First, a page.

#Energy Energy efficiency Energy systems Grid/Smartgrids

Increasing the pace of decarbonization with industrial flexibility

person with cables in a factory

Imagine yourself sitting in your car, driving to work in the rush traffic. Around you, you can see a lot of buses, some are full, some are half full, and half of the buses are nearly empty. When you decide you want to transition to public transport, and take the bus yourself, the ticket app tells you that there are no available seats, all buses are full. Not just today, but in all foreseeable future. Still, you see the empty buses driving around all day long.

This may sound like pure fiction, but this is how the electricity grid works today. When someone wants to connect to the electricity grid, perhaps to transition from natural gas to electricity in an industrial process, they are in many cases told that the grid is full for the next decade. In reality, the grid may still have a lot of available capacity most of the year. And even during peak hours, there is excess capacity due to reliability precautions. In the metaphor of buses, this is represented by the empty buses driving around, “just in case the bus in front has an engine failure”. In the FME CINELDI, there is an ongoing pilot to investigate the actual capacity in the grid. 

All these precautions combined with the uncertainty of when consumers in the area actually use electricity are an obstacle to rapid electrification and decarbonization of the Norwegian industry. There are already many stories presented where industries want to decarbonize their processes, but do not get access to the required electricity, such as in Kronos Titan in Fredrikstad, or in Grenland.

But what if it is possible to move the electric consumption to hours of low demand? In the figure below, the grid limitation could be either in the local grid, or somewhere in the transmission grid between where the power is produced and where it is consumed.

Illustration of flexibility
What if it is possible to move the electric consumption to hours of low demand?

If the consumers on the right side could agree to reduce their load during peak hours, it could be possible to add more consumption to the existing grid, rather than building more power transmission lines. The grid operator does not know the load pattern of the existing or new consumers, but if the grid operator knows that they will move their consumption if there is a critical situation, they can allow more consumption into the existing grid.

In Norway, the sectors industry and mining accounted for 35 % of all energy consumption in 2021, and more than 40 % of all electricity consumption. NVE has estimated an increase in industrial electricity demand by around 30 TWh until 2040. A lot of the new electricity demand is related to decarbonization of existing processes, which is investigated in detail in FME HighEFF, and is required to reach the Norwegian climate targets. A full electrification will require smarter and more efficient use of electricity, not only in households, but also in industrial demand. The flexibility of industrial demand is in general subject to less research activity, but is now investigated among other places in the project Flex4Fact where industrial flexibility for increased renewable electricity integration in the electricity grid is the focus.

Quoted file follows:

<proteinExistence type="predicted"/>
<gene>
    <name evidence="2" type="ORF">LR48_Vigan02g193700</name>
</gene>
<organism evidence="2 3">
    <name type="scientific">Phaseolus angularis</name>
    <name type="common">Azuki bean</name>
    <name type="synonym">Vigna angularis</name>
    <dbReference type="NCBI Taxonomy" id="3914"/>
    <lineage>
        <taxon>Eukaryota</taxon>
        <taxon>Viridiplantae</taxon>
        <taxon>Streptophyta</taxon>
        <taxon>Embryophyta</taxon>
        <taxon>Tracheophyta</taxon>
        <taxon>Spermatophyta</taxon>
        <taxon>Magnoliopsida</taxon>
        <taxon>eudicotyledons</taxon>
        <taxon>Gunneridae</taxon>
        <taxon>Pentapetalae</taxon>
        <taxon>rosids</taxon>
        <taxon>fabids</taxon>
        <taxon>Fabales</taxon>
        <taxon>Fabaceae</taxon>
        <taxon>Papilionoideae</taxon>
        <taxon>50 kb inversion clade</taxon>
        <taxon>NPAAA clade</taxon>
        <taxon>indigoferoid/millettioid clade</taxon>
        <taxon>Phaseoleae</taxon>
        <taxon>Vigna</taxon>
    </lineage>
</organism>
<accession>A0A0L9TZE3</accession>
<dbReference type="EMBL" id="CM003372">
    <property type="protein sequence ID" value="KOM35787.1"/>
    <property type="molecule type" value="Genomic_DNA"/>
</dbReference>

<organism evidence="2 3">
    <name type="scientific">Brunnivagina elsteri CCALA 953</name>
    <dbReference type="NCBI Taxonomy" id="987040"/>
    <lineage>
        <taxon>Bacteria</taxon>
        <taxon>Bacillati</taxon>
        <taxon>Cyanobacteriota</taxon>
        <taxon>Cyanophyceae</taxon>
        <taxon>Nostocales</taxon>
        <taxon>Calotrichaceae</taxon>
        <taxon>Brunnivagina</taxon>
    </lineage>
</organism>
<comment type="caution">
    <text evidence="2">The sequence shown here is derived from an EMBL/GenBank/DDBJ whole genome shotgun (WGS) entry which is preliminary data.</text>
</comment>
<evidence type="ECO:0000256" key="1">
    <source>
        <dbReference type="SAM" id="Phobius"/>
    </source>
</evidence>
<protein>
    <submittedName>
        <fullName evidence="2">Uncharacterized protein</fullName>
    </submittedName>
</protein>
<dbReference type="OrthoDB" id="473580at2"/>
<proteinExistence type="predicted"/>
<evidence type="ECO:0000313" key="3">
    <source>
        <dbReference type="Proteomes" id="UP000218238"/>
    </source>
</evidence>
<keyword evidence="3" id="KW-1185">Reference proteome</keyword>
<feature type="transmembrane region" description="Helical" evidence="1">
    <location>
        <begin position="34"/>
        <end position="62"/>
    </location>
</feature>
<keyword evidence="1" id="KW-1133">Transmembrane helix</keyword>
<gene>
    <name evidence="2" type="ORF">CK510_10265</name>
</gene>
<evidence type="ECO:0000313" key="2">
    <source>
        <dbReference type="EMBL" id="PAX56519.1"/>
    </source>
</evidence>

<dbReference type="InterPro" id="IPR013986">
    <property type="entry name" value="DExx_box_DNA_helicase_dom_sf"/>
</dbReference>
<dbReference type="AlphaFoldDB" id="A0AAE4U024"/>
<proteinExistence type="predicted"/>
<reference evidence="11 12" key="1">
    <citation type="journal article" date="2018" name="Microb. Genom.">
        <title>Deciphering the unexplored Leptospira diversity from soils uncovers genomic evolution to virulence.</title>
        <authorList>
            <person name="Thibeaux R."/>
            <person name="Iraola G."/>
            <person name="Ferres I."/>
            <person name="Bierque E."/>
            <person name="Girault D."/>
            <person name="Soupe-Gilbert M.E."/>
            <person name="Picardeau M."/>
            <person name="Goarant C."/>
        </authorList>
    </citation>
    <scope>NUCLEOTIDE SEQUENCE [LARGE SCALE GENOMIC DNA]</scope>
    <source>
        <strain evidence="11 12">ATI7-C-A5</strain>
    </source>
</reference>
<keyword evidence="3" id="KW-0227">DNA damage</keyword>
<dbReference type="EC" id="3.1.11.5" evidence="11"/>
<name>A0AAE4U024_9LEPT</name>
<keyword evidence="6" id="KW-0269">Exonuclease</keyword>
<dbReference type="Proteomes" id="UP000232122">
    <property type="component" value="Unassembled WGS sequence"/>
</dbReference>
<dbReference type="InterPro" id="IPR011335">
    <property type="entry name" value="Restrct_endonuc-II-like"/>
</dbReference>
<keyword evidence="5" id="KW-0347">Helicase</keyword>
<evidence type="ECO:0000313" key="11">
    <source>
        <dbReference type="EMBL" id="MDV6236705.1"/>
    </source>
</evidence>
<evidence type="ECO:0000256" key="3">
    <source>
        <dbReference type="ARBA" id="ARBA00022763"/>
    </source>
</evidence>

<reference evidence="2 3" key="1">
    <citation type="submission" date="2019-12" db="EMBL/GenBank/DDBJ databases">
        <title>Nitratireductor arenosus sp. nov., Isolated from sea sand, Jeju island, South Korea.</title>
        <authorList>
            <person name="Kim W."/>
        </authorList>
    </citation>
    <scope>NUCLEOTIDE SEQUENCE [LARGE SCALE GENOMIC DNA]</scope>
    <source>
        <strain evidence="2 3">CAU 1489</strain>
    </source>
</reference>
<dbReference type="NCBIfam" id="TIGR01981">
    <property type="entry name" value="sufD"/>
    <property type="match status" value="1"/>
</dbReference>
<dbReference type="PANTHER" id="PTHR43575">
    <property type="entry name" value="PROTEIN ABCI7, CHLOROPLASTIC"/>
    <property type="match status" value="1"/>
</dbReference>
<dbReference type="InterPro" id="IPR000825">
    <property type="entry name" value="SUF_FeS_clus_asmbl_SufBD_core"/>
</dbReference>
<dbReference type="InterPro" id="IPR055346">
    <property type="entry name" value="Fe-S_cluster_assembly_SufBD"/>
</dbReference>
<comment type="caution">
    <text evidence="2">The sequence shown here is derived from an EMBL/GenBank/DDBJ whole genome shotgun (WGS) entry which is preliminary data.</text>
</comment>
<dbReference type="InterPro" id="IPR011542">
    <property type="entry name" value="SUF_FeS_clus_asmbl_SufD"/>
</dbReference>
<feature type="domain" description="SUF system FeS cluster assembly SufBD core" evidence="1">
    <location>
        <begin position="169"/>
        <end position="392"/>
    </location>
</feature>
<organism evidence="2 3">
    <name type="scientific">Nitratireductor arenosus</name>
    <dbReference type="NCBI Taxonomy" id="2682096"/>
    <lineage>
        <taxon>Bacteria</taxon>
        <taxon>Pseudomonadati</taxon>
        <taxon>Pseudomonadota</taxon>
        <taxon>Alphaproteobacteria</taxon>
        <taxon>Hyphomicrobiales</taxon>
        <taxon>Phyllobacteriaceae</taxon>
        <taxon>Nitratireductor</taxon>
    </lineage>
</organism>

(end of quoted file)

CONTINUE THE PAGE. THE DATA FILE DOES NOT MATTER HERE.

Illustration of some options for achieving flexibility in an existing production process
Some of the options for achieving flexibility in an existing production process.

Industrial processes are generally more sensitive to operational changes, and many industrial actors are sceptical to flexible operation, as it will require changes in process operation, and may also be strictly limited by process stability. These processes may have been fine-tuned over decades, operating in marginal competition in a market. In the above figure, some options for achieving flexibility in an existing production process are presented. The solution will be different for each industrial process, but in nearly every production process there is some potential for flexibility, small or large, known or unknown.

Flexible consumption is investigated in several research projects, such as CINELDI, or FINE, and is in particular gaining attention in residential electricity consumption, such as moving water heater or EV charging from day to night hours. I am currently doing a PhD where I investigate the potential for industrial flexibility in Norway, and to what extent this may enable a faster transition to a decarbonized future.

To really unleash the potential of industrial flexibility, incentives, motivation and focus from policy makers and grid operators is required. Instead of building new grid, utilizing flexibility in industrial processes could be a cheaper and faster way of integrating variable power production, but this comes with a cost, which is not necessarily cost-efficient for the industrial actors themselves.

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